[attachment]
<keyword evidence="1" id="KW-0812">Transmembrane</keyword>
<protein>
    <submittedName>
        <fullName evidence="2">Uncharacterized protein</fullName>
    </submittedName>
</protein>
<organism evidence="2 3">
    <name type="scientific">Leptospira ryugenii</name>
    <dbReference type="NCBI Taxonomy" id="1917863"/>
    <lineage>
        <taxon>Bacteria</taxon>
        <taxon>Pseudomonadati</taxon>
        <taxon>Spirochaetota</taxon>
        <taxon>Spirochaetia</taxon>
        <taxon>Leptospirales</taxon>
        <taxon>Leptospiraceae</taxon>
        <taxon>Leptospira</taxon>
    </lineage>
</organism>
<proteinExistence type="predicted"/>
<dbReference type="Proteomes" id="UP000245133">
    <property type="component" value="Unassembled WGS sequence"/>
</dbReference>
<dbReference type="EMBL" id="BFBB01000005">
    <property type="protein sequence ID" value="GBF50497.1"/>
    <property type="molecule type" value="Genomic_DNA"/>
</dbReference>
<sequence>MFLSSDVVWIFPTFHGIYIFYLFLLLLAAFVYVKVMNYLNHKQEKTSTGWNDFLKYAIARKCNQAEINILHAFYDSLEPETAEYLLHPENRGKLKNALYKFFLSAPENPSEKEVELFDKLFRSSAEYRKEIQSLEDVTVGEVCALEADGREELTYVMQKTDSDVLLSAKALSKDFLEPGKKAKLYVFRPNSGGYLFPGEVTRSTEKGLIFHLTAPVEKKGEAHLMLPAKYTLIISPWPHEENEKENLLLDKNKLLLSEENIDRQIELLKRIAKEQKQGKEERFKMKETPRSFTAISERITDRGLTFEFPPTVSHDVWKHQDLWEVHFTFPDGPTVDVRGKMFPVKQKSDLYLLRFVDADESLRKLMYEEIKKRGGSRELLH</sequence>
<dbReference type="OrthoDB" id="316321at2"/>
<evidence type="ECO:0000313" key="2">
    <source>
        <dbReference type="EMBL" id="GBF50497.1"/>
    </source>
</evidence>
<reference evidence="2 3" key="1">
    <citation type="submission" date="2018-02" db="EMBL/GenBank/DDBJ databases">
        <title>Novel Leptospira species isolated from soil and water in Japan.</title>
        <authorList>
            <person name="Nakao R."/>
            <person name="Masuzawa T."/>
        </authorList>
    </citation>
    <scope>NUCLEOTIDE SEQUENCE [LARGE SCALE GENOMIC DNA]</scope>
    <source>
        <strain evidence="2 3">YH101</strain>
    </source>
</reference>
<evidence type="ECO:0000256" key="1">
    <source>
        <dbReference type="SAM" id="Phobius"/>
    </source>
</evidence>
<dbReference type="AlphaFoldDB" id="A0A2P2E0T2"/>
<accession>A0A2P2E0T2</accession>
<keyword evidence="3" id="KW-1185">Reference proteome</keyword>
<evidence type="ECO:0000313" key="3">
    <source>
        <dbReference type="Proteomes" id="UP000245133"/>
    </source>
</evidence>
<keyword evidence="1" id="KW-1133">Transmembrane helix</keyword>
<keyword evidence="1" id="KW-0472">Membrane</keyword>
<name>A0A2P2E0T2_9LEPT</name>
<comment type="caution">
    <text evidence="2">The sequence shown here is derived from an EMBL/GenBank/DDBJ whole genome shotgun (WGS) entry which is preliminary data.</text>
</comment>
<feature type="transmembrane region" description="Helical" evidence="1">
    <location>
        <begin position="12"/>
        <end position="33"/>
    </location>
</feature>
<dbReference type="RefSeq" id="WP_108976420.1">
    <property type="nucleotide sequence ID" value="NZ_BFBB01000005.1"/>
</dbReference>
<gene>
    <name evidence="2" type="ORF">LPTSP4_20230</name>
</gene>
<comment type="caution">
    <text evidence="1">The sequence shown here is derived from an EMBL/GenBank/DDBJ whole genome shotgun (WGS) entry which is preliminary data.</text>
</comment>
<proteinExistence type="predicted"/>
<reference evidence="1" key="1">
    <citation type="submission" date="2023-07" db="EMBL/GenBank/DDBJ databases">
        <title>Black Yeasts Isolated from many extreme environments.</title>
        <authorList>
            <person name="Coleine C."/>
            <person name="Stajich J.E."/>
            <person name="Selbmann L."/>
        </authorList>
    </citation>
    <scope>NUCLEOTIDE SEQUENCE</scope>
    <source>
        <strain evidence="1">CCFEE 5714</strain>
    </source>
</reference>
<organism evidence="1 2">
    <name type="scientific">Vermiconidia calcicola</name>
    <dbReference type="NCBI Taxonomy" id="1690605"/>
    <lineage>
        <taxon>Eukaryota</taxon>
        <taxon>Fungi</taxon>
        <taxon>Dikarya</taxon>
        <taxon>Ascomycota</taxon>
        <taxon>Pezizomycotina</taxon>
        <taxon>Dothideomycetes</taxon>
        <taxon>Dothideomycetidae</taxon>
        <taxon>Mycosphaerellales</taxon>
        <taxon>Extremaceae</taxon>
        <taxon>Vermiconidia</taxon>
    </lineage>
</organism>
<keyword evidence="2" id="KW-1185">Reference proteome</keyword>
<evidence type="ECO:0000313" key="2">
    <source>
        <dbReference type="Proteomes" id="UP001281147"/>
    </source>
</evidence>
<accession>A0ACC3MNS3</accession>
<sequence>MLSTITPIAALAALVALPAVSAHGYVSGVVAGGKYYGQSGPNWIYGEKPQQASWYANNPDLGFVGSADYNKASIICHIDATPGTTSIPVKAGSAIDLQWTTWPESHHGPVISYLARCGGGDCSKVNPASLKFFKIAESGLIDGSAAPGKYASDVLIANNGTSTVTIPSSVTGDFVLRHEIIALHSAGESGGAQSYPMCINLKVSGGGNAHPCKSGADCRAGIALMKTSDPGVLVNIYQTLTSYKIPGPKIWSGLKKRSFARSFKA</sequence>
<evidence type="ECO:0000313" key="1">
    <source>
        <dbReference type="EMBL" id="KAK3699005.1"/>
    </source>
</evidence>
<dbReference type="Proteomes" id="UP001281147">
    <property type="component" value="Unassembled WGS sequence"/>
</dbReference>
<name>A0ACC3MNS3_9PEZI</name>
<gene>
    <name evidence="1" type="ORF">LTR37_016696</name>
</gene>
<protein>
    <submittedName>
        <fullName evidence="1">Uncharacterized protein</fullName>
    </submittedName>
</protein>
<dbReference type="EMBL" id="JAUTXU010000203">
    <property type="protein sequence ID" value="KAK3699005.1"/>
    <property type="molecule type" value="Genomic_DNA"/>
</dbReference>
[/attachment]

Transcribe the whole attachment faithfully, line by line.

<keyword evidence="1" id="KW-0812">Transmembrane</keyword>
<protein>
    <submittedName>
        <fullName evidence="2">Uncharacterized protein</fullName>
    </submittedName>
</protein>
<organism evidence="2 3">
    <name type="scientific">Leptospira ryugenii</name>
    <dbReference type="NCBI Taxonomy" id="1917863"/>
    <lineage>
        <taxon>Bacteria</taxon>
        <taxon>Pseudomonadati</taxon>
        <taxon>Spirochaetota</taxon>
        <taxon>Spirochaetia</taxon>
        <taxon>Leptospirales</taxon>
        <taxon>Leptospiraceae</taxon>
        <taxon>Leptospira</taxon>
    </lineage>
</organism>
<proteinExistence type="predicted"/>
<dbReference type="Proteomes" id="UP000245133">
    <property type="component" value="Unassembled WGS sequence"/>
</dbReference>
<dbReference type="EMBL" id="BFBB01000005">
    <property type="protein sequence ID" value="GBF50497.1"/>
    <property type="molecule type" value="Genomic_DNA"/>
</dbReference>
<sequence>MFLSSDVVWIFPTFHGIYIFYLFLLLLAAFVYVKVMNYLNHKQEKTSTGWNDFLKYAIARKCNQAEINILHAFYDSLEPETAEYLLHPENRGKLKNALYKFFLSAPENPSEKEVELFDKLFRSSAEYRKEIQSLEDVTVGEVCALEADGREELTYVMQKTDSDVLLSAKALSKDFLEPGKKAKLYVFRPNSGGYLFPGEVTRSTEKGLIFHLTAPVEKKGEAHLMLPAKYTLIISPWPHEENEKENLLLDKNKLLLSEENIDRQIELLKRIAKEQKQGKEERFKMKETPRSFTAISERITDRGLTFEFPPTVSHDVWKHQDLWEVHFTFPDGPTVDVRGKMFPVKQKSDLYLLRFVDADESLRKLMYEEIKKRGGSRELLH</sequence>
<dbReference type="OrthoDB" id="316321at2"/>
<evidence type="ECO:0000313" key="2">
    <source>
        <dbReference type="EMBL" id="GBF50497.1"/>
    </source>
</evidence>
<reference evidence="2 3" key="1">
    <citation type="submission" date="2018-02" db="EMBL/GenBank/DDBJ databases">
        <title>Novel Leptospira species isolated from soil and water in Japan.</title>
        <authorList>
            <person name="Nakao R."/>
            <person name="Masuzawa T."/>
        </authorList>
    </citation>
    <scope>NUCLEOTIDE SEQUENCE [LARGE SCALE GENOMIC DNA]</scope>
    <source>
        <strain evidence="2 3">YH101</strain>
    </source>
</reference>
<evidence type="ECO:0000256" key="1">
    <source>
        <dbReference type="SAM" id="Phobius"/>
    </source>
</evidence>
<dbReference type="AlphaFoldDB" id="A0A2P2E0T2"/>
<accession>A0A2P2E0T2</accession>
<keyword evidence="3" id="KW-1185">Reference proteome</keyword>
<evidence type="ECO:0000313" key="3">
    <source>
        <dbReference type="Proteomes" id="UP000245133"/>
    </source>
</evidence>
<keyword evidence="1" id="KW-1133">Transmembrane helix</keyword>
<keyword evidence="1" id="KW-0472">Membrane</keyword>
<name>A0A2P2E0T2_9LEPT</name>
<comment type="caution">
    <text evidence="2">The sequence shown here is derived from an EMBL/GenBank/DDBJ whole genome shotgun (WGS) entry which is preliminary data.</text>
</comment>
<feature type="transmembrane region" description="Helical" evidence="1">
    <location>
        <begin position="12"/>
        <end position="33"/>
    </location>
</feature>
<dbReference type="RefSeq" id="WP_108976420.1">
    <property type="nucleotide sequence ID" value="NZ_BFBB01000005.1"/>
</dbReference>
<gene>
    <name evidence="2" type="ORF">LPTSP4_20230</name>
</gene>
<comment type="caution">
    <text evidence="1">The sequence shown here is derived from an EMBL/GenBank/DDBJ whole genome shotgun (WGS) entry which is preliminary data.</text>
</comment>
<proteinExistence type="predicted"/>
<reference evidence="1" key="1">
    <citation type="submission" date="2023-07" db="EMBL/GenBank/DDBJ databases">
        <title>Black Yeasts Isolated from many extreme environments.</title>
        <authorList>
            <person name="Coleine C."/>
            <person name="Stajich J.E."/>
            <person name="Selbmann L."/>
        </authorList>
    </citation>
    <scope>NUCLEOTIDE SEQUENCE</scope>
    <source>
        <strain evidence="1">CCFEE 5714</strain>
    </source>
</reference>
<organism evidence="1 2">
    <name type="scientific">Vermiconidia calcicola</name>
    <dbReference type="NCBI Taxonomy" id="1690605"/>
    <lineage>
        <taxon>Eukaryota</taxon>
        <taxon>Fungi</taxon>
        <taxon>Dikarya</taxon>
        <taxon>Ascomycota</taxon>
        <taxon>Pezizomycotina</taxon>
        <taxon>Dothideomycetes</taxon>
        <taxon>Dothideomycetidae</taxon>
        <taxon>Mycosphaerellales</taxon>
        <taxon>Extremaceae</taxon>
        <taxon>Vermiconidia</taxon>
    </lineage>
</organism>
<keyword evidence="2" id="KW-1185">Reference proteome</keyword>
<evidence type="ECO:0000313" key="2">
    <source>
        <dbReference type="Proteomes" id="UP001281147"/>
    </source>
</evidence>
<accession>A0ACC3MNS3</accession>
<sequence>MLSTITPIAALAALVALPAVSAHGYVSGVVAGGKYYGQSGPNWIYGEKPQQASWYANNPDLGFVGSADYNKASIICHIDATPGTTSIPVKAGSAIDLQWTTWPESHHGPVISYLARCGGGDCSKVNPASLKFFKIAESGLIDGSAAPGKYASDVLIANNGTSTVTIPSSVTGDFVLRHEIIALHSAGESGGAQSYPMCINLKVSGGGNAHPCKSGADCRAGIALMKTSDPGVLVNIYQTLTSYKIPGPKIWSGLKKRSFARSFKA</sequence>
<evidence type="ECO:0000313" key="1">
    <source>
        <dbReference type="EMBL" id="KAK3699005.1"/>
    </source>
</evidence>
<dbReference type="Proteomes" id="UP001281147">
    <property type="component" value="Unassembled WGS sequence"/>
</dbReference>
<name>A0ACC3MNS3_9PEZI</name>
<gene>
    <name evidence="1" type="ORF">LTR37_016696</name>
</gene>
<protein>
    <submittedName>
        <fullName evidence="1">Uncharacterized protein</fullName>
    </submittedName>
</protein>
<dbReference type="EMBL" id="JAUTXU010000203">
    <property type="protein sequence ID" value="KAK3699005.1"/>
    <property type="molecule type" value="Genomic_DNA"/>
</dbReference>